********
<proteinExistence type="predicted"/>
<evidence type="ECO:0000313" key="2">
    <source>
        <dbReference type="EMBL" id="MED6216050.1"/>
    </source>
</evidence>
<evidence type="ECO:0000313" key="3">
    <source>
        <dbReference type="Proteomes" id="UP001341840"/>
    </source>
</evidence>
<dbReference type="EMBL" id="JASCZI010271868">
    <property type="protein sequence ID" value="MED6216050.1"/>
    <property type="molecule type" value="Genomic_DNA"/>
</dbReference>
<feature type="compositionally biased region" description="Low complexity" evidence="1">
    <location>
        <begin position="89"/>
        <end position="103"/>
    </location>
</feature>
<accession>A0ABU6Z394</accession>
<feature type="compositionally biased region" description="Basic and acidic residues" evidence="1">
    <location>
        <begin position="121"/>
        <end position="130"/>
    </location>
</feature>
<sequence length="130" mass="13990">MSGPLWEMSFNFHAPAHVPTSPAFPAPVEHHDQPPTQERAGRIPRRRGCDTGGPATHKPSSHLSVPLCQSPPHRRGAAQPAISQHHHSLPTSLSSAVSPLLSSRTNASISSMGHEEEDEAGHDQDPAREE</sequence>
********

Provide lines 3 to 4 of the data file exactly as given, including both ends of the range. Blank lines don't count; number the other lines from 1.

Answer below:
    <source>
        <dbReference type="EMBL" id="MED6216050.1"/>